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The nominated running mate for the NDC’s flag-bearer John D. Mahama, Professor Jane Naana Opoku-Agyemang gave an impassioned speech during her out-dooring ceremony. The former Minister of Education’s speech was devoid of derogatory language, insults, personal attacks, and denigration which has become the norm in Ghanaian politics. I was suitably impressed by her calm demeanor, candor, grace, and dignity. Ms. Opoku-Agyemang’s opening speech caught my attention when she indicated that she was the first female to be nominated as a running mate for a major political party in Ghana. I just simply love the good professor’s cleverly crafted choice of words, “first female to be nominated as a running mate for a MAJOR political party”, emphasis on MAJOR POLITICAL PARTY! In one swoop, the professor quelled all the comments and remarks comparing her nomination to previous nominations of other females for the same position: after all, these nominations albeit commendable were not for major political parties, right? BRAVA!!! For a second, it sounded like women in Ghana are beginning to break the glass ceiling in the political world under the NDC, right? BUT hold on! The last time I checked, ex-President Kufuor played a vital role in the professor becoming the FIRST FEMALE Vice Chancellor of the University of Cape Coast, or? I will call that a BREAKING THE GLASS CEILING moment!

After basking in the warmth of the professor’s introductory words, I was doused with a bucket of ice-cold water when her inexperience for the role she had been given became apparent during her rather disappointing political rhetoric. The professor began by harping on about EDUCATION! EDUCATION! EDUCATION! I suppose with her background in education and being the former Minister for Education, it should not come as a surprise that a large part of her speech was focused on education. Do not get me wrong, education is particularly important, and policies to reshape or enable the education system and process must be addressed. HOWEVER, a Vice President’s role is not centered only on one Ministry or governmental department, which in her case, is education. A Vice President should come with the experience to govern an entire nation, and not just one ministry. A Vice President must be prepared to step into the shoes of the President in his or her absence and that is not what I heard from the good professor’s speech! EXPERIENCE! EXPERIENCE! EXPERIENCE is key to the governance of an entire nation!

I grew increasingly concerned when she dove into insinuations and innuendos about corruption, lack of diversity, and tribalism under the current government. The icing on the cake was when she inadvertently accused the current government of negligent hiring practices, alluding that inexperienced individuals had been given positions without merit! Hang on a minute! An academic of her caliber should know better than to throw unsubstantiated inflammatory information out into the atmosphere! The professor should have backed up her allusions with unassailable, incontrovertible, and impregnable facts! For the life of me, as a Litigator, I cannot imagine walking into a trial without arming myself with excellent cases and statutes obtained from well-conducted extensive research of the relevant law and statutes to back up my facts! The professor’s unpreparedness and inexperience are troubling because it is akin to a novice litigator standing in a courtroom singing out facts without citing any legal authority! Seriously, I do respect and admire this uber-intelligent alumnus of the Wesley Girls High School persuasion, however, I just pray she does not end up destroying her well-earned integrity, credibility, and status… thirsty for more? Patience my friends, patience!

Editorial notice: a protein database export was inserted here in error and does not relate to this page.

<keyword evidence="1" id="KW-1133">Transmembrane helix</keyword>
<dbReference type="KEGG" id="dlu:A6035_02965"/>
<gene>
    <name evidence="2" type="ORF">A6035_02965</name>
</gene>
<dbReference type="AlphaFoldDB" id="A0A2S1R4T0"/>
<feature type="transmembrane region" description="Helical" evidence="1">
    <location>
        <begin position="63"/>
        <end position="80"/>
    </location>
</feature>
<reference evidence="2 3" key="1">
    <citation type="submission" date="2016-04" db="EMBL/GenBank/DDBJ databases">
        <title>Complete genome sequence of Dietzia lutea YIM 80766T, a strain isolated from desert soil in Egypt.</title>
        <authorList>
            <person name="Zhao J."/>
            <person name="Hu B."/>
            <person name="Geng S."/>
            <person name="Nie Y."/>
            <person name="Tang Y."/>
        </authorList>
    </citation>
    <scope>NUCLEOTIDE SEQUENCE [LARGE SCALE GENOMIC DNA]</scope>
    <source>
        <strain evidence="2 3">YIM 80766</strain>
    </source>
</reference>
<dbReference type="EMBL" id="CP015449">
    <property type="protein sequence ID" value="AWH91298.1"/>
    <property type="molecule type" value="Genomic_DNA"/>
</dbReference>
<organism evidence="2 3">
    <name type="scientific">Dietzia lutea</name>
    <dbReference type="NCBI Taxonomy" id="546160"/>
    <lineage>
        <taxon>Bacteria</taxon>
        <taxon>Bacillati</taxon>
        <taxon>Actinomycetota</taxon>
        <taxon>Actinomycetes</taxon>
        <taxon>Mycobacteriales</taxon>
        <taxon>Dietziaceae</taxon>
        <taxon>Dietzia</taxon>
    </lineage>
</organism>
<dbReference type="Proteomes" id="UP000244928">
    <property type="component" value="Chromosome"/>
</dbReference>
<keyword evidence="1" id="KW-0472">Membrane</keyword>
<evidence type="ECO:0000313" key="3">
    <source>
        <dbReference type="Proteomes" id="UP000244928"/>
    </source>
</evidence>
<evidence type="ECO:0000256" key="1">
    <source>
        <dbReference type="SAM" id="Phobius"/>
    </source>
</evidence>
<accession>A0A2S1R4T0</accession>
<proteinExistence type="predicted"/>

To be continued…


  1. Picking a female Vice Presidential candidate is not a radical or revolutionary act as some would like us to believe. In fact, it falls in line with traditional patriarchal thinking since it is not threatening to the status quo. It indeed dove-tails with the notion that women have to be faithful and dutiful.

    1. Yoosi, I agree with you completely. Now let’s nominate a female President in Ghana or even the US, and vote her into power. Unfortunately, the US was not ready for a female president, and I get the sense that Ghana is not ready either.

  2. Most past and current VPs in Ghana’s fourth republic have been technocrats with very limited political experience.

    1. Yes Kobinah, but none with this much limited experience, or? We want a Vice President who will instill confidence in the people, a VP who can convince us that they are willing and capable of stepping into the shoes of the President, should the need arise. I didn’t get that from the Professor at all. Per her record as the Minister of Education under NDC, I am ever more convinced that she’s not ready or prepared for this position.

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